Italy Says P2P Monitoring Firm Broke The Law -- But This Might Not Be A Good Thing

from the there-goes-that-evidence dept

There have been various accusations in the US that the techniques used by various P2P monitoring firms that the entertainment industry uses are an "illegal investigation." While we're still waiting to see the outcome of such cases, over in Italy, the government organization in charge of privacy has determined that, indeed, the efforts to monitor P2P use violates local privacy laws. This comes just a few months after a similar finding in Switzerland. With the EU recently saying that IP addresses are private information, you can see why these types of rulings are coming through.

While I will argue vehemently over the fact that the entertainment industry's tactics are wrong, short-sighted and unfair to many of the people it accuses of copyright infringement, I'm not so sure that merely collecting information that someone's computer broadcasts about themselves should be considered a violation of privacy. I do agree that ISPs shouldn't just hand over data on who's account is attached to a certain IP address (that's a privacy violation. But, to simply collect the data, which is publicly "broadcast" by the user, hardly seems like a privacy violation. There are plenty of arguments against the entertainment industry's tactics -- but you get into dangerous territory when you start declaring publicly broadcast information as somehow "private." While it may be appealing in that it makes life more difficult for short-sighted entertainment industry execs hellbent on suing customers, the unintended consequences of such things could be dire. It raises serious questions about how other types of publicly broadcast info may be judged later.


Reader Comments (rss)

(Flattened / Threaded)

  •  
    identicon
    Dr.A, Mar 18th, 2008 @ 11:21pm

    P2P not public broadcast

    Monitoring (on your TV) publicly broadcast pay TV channels, monitoring publicly broadcast mobile communications, monitoring wi-fi traffic, .. is it all legal ?
    The thing is P2P communication is not public broadcast.

     

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      Mike (profile), Mar 19th, 2008 @ 12:00am

      Re: P2P not public broadcast

      Monitoring (on your TV) publicly broadcast pay TV channels, monitoring publicly broadcast mobile communications, monitoring wi-fi traffic, .. is it all legal ?

      All of those (with the possible exception of WiFi) are encrypted. That's quite different.

      The thing is P2P communication is not public broadcast.

      Your IP address is publicly broadcast via your P2P app. Yes, it is a public broadcast.

       

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        ehrichweiss, Mar 19th, 2008 @ 8:12am

        Re: Re: P2P not public broadcast

        "Your IP address is publicly broadcast via your P2P app. Yes, it is a public broadcast."


        In technical terms, it is NOT a broadcast. The IP is provided to any peers contributing or downloading but it is not provided to everyone, and that's only if the P2P app doesn't use tunneling to obfuscate/encrypt the data/IP.

         

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    TheZorch, Mar 18th, 2008 @ 11:39pm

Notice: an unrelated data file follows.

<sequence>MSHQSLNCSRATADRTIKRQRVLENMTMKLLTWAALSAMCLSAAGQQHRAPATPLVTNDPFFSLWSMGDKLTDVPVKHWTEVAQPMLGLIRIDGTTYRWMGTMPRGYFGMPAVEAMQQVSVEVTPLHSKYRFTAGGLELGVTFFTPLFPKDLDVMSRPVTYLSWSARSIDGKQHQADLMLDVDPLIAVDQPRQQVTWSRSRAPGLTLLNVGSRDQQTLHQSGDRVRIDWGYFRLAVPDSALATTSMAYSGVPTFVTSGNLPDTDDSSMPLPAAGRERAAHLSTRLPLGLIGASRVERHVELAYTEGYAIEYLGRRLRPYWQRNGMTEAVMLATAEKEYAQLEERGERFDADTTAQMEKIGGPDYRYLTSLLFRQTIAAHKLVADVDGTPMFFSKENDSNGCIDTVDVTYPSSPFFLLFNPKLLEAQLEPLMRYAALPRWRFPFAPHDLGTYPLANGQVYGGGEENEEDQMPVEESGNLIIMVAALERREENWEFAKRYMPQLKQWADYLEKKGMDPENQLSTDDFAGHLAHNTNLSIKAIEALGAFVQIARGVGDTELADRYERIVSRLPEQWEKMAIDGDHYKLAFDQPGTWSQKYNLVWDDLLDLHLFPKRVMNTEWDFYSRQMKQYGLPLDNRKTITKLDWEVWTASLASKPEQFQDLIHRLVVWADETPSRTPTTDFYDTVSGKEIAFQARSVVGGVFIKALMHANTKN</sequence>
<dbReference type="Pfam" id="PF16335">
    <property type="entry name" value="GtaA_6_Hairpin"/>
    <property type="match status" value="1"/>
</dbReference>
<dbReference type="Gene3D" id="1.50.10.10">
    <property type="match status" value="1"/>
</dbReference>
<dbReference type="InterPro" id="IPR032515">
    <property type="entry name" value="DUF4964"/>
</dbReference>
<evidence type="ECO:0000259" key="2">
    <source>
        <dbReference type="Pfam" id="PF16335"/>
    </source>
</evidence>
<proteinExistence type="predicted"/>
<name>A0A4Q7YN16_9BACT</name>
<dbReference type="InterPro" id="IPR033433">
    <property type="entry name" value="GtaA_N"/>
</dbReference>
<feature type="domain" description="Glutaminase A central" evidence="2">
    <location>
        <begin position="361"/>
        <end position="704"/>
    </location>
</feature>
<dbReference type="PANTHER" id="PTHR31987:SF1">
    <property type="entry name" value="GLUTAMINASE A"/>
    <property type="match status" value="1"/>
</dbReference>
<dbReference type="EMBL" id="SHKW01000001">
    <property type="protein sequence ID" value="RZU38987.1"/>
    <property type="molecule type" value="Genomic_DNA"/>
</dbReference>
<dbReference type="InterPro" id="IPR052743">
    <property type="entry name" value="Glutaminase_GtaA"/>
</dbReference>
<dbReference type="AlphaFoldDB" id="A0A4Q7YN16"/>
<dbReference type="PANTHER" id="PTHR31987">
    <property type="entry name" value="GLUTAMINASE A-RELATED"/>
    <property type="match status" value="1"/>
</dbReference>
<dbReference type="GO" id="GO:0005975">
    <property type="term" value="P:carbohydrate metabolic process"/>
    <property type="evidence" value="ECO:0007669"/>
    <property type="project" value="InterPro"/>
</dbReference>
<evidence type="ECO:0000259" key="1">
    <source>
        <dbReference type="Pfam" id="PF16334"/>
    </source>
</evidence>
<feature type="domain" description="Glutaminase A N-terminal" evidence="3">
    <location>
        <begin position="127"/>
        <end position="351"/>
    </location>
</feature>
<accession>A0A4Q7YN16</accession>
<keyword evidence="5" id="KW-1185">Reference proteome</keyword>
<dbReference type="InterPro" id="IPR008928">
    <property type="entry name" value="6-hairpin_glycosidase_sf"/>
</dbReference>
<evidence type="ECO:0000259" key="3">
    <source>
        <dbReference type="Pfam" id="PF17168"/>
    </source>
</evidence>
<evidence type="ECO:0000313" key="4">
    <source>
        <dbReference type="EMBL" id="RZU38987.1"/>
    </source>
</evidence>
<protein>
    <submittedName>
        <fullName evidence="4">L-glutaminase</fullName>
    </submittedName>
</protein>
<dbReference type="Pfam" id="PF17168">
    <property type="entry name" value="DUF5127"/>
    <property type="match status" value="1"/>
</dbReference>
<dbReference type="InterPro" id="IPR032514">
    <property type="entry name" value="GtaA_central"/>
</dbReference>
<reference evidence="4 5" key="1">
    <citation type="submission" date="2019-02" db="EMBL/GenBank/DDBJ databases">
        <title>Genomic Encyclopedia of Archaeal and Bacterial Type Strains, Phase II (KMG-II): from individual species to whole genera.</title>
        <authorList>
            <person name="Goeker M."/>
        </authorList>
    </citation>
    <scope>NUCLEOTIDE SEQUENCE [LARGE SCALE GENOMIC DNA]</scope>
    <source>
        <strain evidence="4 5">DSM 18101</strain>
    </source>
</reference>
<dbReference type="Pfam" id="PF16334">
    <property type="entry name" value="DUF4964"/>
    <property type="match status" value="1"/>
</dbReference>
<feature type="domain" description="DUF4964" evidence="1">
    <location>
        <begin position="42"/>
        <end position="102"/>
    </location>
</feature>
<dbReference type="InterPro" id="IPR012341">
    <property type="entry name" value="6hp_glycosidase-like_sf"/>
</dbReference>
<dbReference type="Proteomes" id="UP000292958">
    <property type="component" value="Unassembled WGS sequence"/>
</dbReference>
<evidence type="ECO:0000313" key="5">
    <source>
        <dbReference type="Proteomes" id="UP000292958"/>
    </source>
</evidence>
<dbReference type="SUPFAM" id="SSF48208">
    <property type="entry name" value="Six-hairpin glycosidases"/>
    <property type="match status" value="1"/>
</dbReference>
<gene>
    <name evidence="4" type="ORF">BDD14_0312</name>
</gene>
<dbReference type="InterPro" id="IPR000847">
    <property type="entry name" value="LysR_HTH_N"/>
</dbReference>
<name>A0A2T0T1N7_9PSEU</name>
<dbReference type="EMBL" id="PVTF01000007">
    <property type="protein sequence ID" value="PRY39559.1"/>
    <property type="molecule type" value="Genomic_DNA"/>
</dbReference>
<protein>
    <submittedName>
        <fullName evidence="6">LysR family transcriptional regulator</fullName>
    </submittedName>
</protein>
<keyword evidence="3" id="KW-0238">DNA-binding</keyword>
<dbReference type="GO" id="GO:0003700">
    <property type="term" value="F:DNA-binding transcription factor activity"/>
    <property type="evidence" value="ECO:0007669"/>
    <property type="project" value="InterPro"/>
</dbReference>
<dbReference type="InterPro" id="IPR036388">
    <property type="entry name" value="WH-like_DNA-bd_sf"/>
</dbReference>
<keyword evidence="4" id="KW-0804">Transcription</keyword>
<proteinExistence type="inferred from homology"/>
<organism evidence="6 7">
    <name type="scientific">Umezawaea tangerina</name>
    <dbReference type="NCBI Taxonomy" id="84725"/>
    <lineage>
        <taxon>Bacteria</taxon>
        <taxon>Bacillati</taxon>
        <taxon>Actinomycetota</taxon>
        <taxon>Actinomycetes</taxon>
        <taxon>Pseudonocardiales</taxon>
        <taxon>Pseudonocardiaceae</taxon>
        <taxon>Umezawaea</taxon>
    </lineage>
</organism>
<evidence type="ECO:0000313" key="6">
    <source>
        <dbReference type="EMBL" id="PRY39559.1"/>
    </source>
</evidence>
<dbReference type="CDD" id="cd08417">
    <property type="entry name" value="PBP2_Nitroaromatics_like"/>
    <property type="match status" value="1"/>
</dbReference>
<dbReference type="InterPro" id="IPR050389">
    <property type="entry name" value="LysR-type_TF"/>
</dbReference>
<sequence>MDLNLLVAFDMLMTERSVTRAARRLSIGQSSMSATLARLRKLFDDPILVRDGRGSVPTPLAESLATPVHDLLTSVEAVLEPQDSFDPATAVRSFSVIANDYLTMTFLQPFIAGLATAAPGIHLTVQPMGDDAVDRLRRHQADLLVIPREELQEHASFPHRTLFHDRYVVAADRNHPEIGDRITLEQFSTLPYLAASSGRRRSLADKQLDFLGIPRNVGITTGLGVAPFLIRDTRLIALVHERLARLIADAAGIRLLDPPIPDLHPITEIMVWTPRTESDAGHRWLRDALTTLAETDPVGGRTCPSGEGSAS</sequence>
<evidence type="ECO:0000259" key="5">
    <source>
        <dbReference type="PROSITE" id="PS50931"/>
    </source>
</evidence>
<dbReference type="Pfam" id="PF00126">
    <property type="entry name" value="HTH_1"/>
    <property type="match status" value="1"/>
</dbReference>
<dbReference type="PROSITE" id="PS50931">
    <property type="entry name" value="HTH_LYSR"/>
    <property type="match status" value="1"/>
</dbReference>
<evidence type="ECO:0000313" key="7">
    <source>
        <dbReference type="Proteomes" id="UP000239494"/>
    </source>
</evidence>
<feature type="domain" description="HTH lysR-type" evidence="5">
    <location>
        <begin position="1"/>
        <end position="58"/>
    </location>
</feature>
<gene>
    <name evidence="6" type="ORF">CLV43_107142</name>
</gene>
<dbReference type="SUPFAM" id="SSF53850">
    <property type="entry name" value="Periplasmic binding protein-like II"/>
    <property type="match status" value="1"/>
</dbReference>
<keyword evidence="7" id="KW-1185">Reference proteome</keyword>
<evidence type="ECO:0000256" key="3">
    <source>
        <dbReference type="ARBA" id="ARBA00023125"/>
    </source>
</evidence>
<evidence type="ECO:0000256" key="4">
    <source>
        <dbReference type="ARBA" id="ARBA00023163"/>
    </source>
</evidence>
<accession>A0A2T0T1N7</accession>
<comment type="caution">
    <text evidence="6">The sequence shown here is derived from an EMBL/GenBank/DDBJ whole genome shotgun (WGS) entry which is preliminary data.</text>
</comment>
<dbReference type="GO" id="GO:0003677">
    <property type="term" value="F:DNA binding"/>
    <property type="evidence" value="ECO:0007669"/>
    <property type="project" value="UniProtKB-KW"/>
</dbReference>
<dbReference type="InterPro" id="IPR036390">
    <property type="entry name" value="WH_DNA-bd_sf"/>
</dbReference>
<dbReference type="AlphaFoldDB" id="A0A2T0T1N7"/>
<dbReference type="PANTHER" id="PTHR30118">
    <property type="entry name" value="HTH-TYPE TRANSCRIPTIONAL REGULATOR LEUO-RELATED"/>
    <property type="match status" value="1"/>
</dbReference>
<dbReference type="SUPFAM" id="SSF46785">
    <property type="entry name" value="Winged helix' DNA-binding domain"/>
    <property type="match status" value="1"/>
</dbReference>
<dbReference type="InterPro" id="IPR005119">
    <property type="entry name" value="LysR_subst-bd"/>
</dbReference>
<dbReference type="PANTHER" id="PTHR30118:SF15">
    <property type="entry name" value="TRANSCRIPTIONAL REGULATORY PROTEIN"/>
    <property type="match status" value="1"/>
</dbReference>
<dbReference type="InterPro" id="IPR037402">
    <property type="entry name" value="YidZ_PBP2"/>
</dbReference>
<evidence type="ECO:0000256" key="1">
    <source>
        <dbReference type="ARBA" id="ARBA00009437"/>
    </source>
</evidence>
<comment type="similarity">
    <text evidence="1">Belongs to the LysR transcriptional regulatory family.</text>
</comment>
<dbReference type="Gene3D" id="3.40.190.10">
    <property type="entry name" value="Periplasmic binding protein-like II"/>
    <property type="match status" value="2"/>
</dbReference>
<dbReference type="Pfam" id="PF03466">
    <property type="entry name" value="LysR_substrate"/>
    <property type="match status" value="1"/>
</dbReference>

No, it is wrong

    If you break the law trying to enforce the law you are twice as guilty as those who violate the law you are trying to enforce, period.

     

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    Anonymous Coward, Mar 19th, 2008 @ 12:02am

    If you have enough money and government backers, You can't break the law, if your broke, then they sue you to death. Welcome to America - The land of the money grubbing arseholes and the government personel whom support them.

    Death to RIAA!

     

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    Anonymous Coward, Mar 19th, 2008 @ 12:23am

    It might be an idea to do some research on what 'private' here means, in the context of EU law.

    Here in the EU, with the penetration of always-connected Internet connections being what they are, your IP address probably will be 'personally identifiable information'. There are laws around the use of such information. And personally identifiable information can be those bits-and-pieces that, in themselves, don't lead back to the identity of a person, but when used in conglomerate do reveal a person's identity.

    One of those laws is that information like that CAN be used - but the collector of that information needs to inform the person WHAT is being collected and, more importantly, HOW it's going to be used. Using that information for something other than the stated reasons is illegal; the user hasn't been informed beforehand that the information could be so used.

    Also, the uses that the information is put too has to have some relevance to WHY the information is being used. Using the data collected from an electronic public-transport ticket to collect the fare from you bank account would be relevant. Using it to send you marketing information based on your travel profile probably wouldn't be.

    Whether you agree with the EU view on this or not - it IS the law here and needs to be respected by those companies doing business over here.

    Disclaimer: IANAL nor have I played one on television.

     

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    Dr.A, Mar 19th, 2008 @ 12:27am